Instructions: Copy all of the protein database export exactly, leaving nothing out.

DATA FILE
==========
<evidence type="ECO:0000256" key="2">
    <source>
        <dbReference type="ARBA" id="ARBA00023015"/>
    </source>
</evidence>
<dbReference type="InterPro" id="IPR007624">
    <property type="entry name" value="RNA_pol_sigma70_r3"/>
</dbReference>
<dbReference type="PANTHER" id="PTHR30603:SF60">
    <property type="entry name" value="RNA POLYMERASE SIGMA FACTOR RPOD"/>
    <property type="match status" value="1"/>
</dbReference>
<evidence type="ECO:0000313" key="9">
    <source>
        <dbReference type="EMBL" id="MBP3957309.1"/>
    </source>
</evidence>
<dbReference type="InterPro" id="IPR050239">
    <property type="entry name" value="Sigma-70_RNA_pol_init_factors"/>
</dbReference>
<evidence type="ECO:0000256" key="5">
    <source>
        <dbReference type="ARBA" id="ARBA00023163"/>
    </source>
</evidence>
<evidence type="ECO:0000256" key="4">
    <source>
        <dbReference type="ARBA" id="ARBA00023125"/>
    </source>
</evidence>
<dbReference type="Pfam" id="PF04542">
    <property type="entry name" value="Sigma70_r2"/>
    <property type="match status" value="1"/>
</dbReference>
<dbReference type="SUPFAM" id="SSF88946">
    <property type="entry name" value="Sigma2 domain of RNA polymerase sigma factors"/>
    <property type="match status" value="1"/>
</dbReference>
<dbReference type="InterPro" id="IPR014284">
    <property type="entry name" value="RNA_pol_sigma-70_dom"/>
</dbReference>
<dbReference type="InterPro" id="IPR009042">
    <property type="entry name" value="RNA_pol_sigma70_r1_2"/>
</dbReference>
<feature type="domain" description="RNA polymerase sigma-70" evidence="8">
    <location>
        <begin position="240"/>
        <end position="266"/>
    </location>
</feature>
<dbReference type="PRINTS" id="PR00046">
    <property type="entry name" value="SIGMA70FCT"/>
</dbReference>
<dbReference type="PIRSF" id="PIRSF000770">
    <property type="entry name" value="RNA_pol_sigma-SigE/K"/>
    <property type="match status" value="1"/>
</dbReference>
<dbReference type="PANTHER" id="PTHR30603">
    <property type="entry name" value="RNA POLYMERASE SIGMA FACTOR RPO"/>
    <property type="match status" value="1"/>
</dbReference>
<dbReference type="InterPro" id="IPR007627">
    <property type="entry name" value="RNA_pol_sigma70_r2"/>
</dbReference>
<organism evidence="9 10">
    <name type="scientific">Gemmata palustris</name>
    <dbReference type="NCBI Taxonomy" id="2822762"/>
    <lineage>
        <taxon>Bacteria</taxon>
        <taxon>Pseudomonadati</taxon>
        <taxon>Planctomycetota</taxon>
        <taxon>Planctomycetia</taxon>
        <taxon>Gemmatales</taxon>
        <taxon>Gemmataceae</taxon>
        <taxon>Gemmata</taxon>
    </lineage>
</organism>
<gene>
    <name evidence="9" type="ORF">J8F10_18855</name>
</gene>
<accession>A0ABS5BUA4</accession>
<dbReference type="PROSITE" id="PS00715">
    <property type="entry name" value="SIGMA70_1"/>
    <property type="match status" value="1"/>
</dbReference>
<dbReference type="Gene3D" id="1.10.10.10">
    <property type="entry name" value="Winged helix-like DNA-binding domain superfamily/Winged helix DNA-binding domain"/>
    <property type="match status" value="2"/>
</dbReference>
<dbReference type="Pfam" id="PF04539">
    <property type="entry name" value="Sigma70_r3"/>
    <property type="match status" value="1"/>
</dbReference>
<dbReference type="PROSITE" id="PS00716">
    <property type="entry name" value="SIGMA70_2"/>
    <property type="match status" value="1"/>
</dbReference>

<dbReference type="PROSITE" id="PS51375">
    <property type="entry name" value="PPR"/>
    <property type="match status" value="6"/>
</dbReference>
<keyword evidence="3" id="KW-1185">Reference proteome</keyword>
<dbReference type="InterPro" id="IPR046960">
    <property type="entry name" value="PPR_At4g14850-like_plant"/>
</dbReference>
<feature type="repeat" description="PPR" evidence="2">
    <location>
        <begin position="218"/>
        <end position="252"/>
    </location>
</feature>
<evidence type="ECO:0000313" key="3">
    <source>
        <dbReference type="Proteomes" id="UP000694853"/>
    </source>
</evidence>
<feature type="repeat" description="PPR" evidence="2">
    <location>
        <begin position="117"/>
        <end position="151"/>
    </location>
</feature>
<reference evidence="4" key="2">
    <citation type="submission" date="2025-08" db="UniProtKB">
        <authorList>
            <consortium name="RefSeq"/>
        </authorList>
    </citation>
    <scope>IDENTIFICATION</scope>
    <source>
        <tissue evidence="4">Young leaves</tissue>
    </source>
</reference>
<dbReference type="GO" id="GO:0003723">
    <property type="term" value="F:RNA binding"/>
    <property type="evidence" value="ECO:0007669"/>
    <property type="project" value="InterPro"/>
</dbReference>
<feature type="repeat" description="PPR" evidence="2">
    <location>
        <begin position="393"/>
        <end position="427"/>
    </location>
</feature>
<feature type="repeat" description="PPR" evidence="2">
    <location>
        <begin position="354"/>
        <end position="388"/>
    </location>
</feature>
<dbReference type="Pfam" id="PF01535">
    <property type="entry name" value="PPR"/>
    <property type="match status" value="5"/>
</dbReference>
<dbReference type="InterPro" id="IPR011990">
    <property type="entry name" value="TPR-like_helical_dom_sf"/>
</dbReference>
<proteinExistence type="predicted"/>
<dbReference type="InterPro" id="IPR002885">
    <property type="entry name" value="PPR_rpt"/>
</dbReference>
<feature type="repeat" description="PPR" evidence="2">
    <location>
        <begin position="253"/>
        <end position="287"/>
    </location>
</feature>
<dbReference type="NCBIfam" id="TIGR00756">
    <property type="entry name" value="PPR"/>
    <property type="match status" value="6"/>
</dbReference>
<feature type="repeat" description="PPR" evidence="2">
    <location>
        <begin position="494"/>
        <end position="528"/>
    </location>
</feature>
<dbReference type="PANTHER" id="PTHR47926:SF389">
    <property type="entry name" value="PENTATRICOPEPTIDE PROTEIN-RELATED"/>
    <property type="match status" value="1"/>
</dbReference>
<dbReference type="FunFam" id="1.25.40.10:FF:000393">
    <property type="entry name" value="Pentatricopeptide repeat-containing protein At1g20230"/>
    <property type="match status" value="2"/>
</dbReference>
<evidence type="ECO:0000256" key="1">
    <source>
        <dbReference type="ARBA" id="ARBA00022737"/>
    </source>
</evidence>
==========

<evidence type="ECO:0000256" key="2">
    <source>
        <dbReference type="ARBA" id="ARBA00023015"/>
    </source>
</evidence>
<dbReference type="InterPro" id="IPR007624">
    <property type="entry name" value="RNA_pol_sigma70_r3"/>
</dbReference>
<dbReference type="PANTHER" id="PTHR30603:SF60">
    <property type="entry name" value="RNA POLYMERASE SIGMA FACTOR RPOD"/>
    <property type="match status" value="1"/>
</dbReference>
<evidence type="ECO:0000313" key="9">
    <source>
        <dbReference type="EMBL" id="MBP3957309.1"/>
    </source>
</evidence>
<dbReference type="InterPro" id="IPR050239">
    <property type="entry name" value="Sigma-70_RNA_pol_init_factors"/>
</dbReference>
<evidence type="ECO:0000256" key="5">
    <source>
        <dbReference type="ARBA" id="ARBA00023163"/>
    </source>
</evidence>
<evidence type="ECO:0000256" key="4">
    <source>
        <dbReference type="ARBA" id="ARBA00023125"/>
    </source>
</evidence>
<dbReference type="Pfam" id="PF04542">
    <property type="entry name" value="Sigma70_r2"/>
    <property type="match status" value="1"/>
</dbReference>
<dbReference type="SUPFAM" id="SSF88946">
    <property type="entry name" value="Sigma2 domain of RNA polymerase sigma factors"/>
    <property type="match status" value="1"/>
</dbReference>
<dbReference type="InterPro" id="IPR014284">
    <property type="entry name" value="RNA_pol_sigma-70_dom"/>
</dbReference>
<dbReference type="InterPro" id="IPR009042">
    <property type="entry name" value="RNA_pol_sigma70_r1_2"/>
</dbReference>
<feature type="domain" description="RNA polymerase sigma-70" evidence="8">
    <location>
        <begin position="240"/>
        <end position="266"/>
    </location>
</feature>
<dbReference type="PRINTS" id="PR00046">
    <property type="entry name" value="SIGMA70FCT"/>
</dbReference>
<dbReference type="PIRSF" id="PIRSF000770">
    <property type="entry name" value="RNA_pol_sigma-SigE/K"/>
    <property type="match status" value="1"/>
</dbReference>
<dbReference type="PANTHER" id="PTHR30603">
    <property type="entry name" value="RNA POLYMERASE SIGMA FACTOR RPO"/>
    <property type="match status" value="1"/>
</dbReference>
<dbReference type="InterPro" id="IPR007627">
    <property type="entry name" value="RNA_pol_sigma70_r2"/>
</dbReference>
<organism evidence="9 10">
    <name type="scientific">Gemmata palustris</name>
    <dbReference type="NCBI Taxonomy" id="2822762"/>
    <lineage>
        <taxon>Bacteria</taxon>
        <taxon>Pseudomonadati</taxon>
        <taxon>Planctomycetota</taxon>
        <taxon>Planctomycetia</taxon>
        <taxon>Gemmatales</taxon>
        <taxon>Gemmataceae</taxon>
        <taxon>Gemmata</taxon>
    </lineage>
</organism>
<gene>
    <name evidence="9" type="ORF">J8F10_18855</name>
</gene>
<accession>A0ABS5BUA4</accession>
<dbReference type="PROSITE" id="PS00715">
    <property type="entry name" value="SIGMA70_1"/>
    <property type="match status" value="1"/>
</dbReference>
<dbReference type="Gene3D" id="1.10.10.10">
    <property type="entry name" value="Winged helix-like DNA-binding domain superfamily/Winged helix DNA-binding domain"/>
    <property type="match status" value="2"/>
</dbReference>
<dbReference type="Pfam" id="PF04539">
    <property type="entry name" value="Sigma70_r3"/>
    <property type="match status" value="1"/>
</dbReference>
<dbReference type="PROSITE" id="PS00716">
    <property type="entry name" value="SIGMA70_2"/>
    <property type="match status" value="1"/>
</dbReference>

<dbReference type="PROSITE" id="PS51375">
    <property type="entry name" value="PPR"/>
    <property type="match status" value="6"/>
</dbReference>
<keyword evidence="3" id="KW-1185">Reference proteome</keyword>
<dbReference type="InterPro" id="IPR046960">
    <property type="entry name" value="PPR_At4g14850-like_plant"/>
</dbReference>
<feature type="repeat" description="PPR" evidence="2">
    <location>
        <begin position="218"/>
        <end position="252"/>
    </location>
</feature>
<evidence type="ECO:0000313" key="3">
    <source>
        <dbReference type="Proteomes" id="UP000694853"/>
    </source>
</evidence>
<feature type="repeat" description="PPR" evidence="2">
    <location>
        <begin position="117"/>
        <end position="151"/>
    </location>
</feature>
<reference evidence="4" key="2">
    <citation type="submission" date="2025-08" db="UniProtKB">
        <authorList>
            <consortium name="RefSeq"/>
        </authorList>
    </citation>
    <scope>IDENTIFICATION</scope>
    <source>
        <tissue evidence="4">Young leaves</tissue>
    </source>
</reference>
<dbReference type="GO" id="GO:0003723">
    <property type="term" value="F:RNA binding"/>
    <property type="evidence" value="ECO:0007669"/>
    <property type="project" value="InterPro"/>
</dbReference>
<feature type="repeat" description="PPR" evidence="2">
    <location>
        <begin position="393"/>
        <end position="427"/>
    </location>
</feature>
<feature type="repeat" description="PPR" evidence="2">
    <location>
        <begin position="354"/>
        <end position="388"/>
    </location>
</feature>
<dbReference type="Pfam" id="PF01535">
    <property type="entry name" value="PPR"/>
    <property type="match status" value="5"/>
</dbReference>
<dbReference type="InterPro" id="IPR011990">
    <property type="entry name" value="TPR-like_helical_dom_sf"/>
</dbReference>
<proteinExistence type="predicted"/>
<dbReference type="InterPro" id="IPR002885">
    <property type="entry name" value="PPR_rpt"/>
</dbReference>
<feature type="repeat" description="PPR" evidence="2">
    <location>
        <begin position="253"/>
        <end position="287"/>
    </location>
</feature>
<dbReference type="NCBIfam" id="TIGR00756">
    <property type="entry name" value="PPR"/>
    <property type="match status" value="6"/>
</dbReference>
<feature type="repeat" description="PPR" evidence="2">
    <location>
        <begin position="494"/>
        <end position="528"/>
    </location>
</feature>
<dbReference type="PANTHER" id="PTHR47926:SF389">
    <property type="entry name" value="PENTATRICOPEPTIDE PROTEIN-RELATED"/>
    <property type="match status" value="1"/>
</dbReference>
<dbReference type="FunFam" id="1.25.40.10:FF:000393">
    <property type="entry name" value="Pentatricopeptide repeat-containing protein At1g20230"/>
    <property type="match status" value="2"/>
</dbReference>
<evidence type="ECO:0000256" key="1">
    <source>
        <dbReference type="ARBA" id="ARBA00022737"/>
    </source>
</evidence>